Image: Marcio Jose Sanchez/Associated Press
Earth just went through its second-warmest April on record, according to preliminary NASA data.
This comes on the heels of the fourth-warmest March, and continues a streak of more than 29 years of global temperatures above the 20th century average. The trend has been tied to manmade global warming, with some contributions from natural climate variability.
According to NASA, the planet's average March temperature was 59.56 degrees Fahrenheit, which was 1.26 degrees Fahrenheit above the average temperature from 1951 to 1980. Only April 2010 exceeded last month's global average surface temperature, with 1998 coming in third.
The National Oceanic and Atmospheric Administration (NOAA) maintains global temperature records that often differ slightly from NASA's, and could lead to an April 2014 ranking that's slightly differently when its global temperature report comes out in a few days.
NASA's preliminary monthly rankings can change as new data comes in, with a relatively high uncertainty concerning an individual month's ranking.
Global temperature departures from average for April 2014.
Regardless of the exact ranking, it's clear that warm temperature anomalies during April were centered across eastern Russia, including much of Siberia, as well as western Europe, northern Africa and the Middle East. In fact, the only large areas with cooler-than-average temperatures during April were across the Midwest U.S., and Canada's Hudson Bay. Record-high levels of Great Lakes ice remained throughout the month as the winter reluctantly, and ever so slowly, yielded to spring in this region.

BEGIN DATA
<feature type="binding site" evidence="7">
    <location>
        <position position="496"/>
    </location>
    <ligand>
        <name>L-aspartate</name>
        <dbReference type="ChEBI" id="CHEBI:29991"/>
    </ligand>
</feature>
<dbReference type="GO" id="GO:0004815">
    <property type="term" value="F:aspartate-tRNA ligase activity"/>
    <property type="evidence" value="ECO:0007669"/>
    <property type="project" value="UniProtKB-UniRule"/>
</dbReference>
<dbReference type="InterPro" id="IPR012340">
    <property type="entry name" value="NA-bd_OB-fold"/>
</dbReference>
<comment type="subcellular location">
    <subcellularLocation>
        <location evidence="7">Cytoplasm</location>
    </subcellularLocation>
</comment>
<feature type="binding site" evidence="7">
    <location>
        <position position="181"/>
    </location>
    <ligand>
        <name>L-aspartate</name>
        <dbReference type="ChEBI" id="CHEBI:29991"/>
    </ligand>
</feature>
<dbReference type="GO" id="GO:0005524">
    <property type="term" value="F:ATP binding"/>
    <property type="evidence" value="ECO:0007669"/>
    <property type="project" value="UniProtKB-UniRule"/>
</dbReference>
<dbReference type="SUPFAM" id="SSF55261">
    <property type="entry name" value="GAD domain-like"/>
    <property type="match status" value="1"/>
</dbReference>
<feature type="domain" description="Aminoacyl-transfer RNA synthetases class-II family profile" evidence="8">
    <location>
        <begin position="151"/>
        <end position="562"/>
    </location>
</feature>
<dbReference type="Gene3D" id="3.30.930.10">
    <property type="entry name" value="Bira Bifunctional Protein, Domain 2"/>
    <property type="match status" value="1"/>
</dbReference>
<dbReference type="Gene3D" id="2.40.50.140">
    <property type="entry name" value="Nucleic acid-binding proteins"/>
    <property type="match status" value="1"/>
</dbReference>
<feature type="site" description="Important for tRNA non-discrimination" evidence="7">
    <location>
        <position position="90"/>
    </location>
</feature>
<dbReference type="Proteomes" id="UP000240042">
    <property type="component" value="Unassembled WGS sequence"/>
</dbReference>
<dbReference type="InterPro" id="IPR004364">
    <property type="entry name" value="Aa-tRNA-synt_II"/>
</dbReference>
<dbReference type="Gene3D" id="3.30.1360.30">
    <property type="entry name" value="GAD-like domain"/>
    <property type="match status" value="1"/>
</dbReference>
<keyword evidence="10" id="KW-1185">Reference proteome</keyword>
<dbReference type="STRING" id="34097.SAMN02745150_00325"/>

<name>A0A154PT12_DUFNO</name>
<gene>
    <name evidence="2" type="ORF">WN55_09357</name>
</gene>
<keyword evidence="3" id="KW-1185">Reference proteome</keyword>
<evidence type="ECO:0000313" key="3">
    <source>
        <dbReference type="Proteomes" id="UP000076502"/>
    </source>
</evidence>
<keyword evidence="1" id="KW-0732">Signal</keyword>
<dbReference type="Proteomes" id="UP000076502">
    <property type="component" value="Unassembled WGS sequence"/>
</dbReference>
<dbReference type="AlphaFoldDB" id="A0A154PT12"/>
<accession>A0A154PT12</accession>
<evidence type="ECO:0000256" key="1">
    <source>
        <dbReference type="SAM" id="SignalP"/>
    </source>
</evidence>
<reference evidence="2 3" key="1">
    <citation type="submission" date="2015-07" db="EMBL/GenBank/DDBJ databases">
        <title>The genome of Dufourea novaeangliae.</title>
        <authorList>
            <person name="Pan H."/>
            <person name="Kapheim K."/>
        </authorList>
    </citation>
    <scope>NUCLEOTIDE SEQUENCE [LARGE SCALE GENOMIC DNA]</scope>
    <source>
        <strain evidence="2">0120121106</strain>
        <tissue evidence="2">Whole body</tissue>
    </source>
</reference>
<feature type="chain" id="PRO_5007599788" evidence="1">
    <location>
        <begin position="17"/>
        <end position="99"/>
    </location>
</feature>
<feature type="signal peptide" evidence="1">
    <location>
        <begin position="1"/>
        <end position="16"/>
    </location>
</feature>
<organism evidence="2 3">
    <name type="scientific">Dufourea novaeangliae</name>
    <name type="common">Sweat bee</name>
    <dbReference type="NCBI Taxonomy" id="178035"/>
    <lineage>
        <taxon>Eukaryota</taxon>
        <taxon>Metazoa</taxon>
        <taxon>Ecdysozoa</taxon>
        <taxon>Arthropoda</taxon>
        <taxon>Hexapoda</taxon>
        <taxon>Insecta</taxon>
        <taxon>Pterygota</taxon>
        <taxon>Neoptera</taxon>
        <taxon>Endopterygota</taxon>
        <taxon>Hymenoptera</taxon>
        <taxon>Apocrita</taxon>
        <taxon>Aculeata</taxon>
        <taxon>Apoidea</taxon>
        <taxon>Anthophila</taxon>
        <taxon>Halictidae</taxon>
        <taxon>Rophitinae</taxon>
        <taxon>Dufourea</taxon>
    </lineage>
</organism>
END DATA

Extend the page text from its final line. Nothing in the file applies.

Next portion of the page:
For the cold season in the Northern Hemisphere, which runs from November through April, all of Europe and Asia had above average temperatures, compared to the 1951 to 1980 average, NASA data shows. The largest temperature departures from average occurred across Siberia and Alaska, as well as the North Pacific Ocean.
Global average temperature departures from average for November through April of 2013-14.
Over the long term, temperatures during the Northern Hemisphere cool season have been warming significantly, in keeping with global temperature trends during other seasons.
Trend in global average surface temperatures during the Northern Hemisphere cool season, between 1900 and 2014. Grey areas indicate missing data.
New NOAA data released on Tuesday found that for the U.S. only, April was a wetter-than-average month but had near average temperatures.
The U.S. had an average temperature for the month of 51.7 degrees Fahrenheit, NOAA says, which was 0.7 degrees Fahrenheit above the 20th century average, ranking near the middle among all Aprils in the 120-year period of record.
If an El Niño event develops this summer or early fall — as is currently forecast — it could boost global average temperatures to record levels later this year and in 2015. El Niño events, which are characterized by unusually mild ocean waters in the central and eastern tropical Pacific Ocean, add heat to the atmosphere and can alter weather patterns from California to eastern Africa.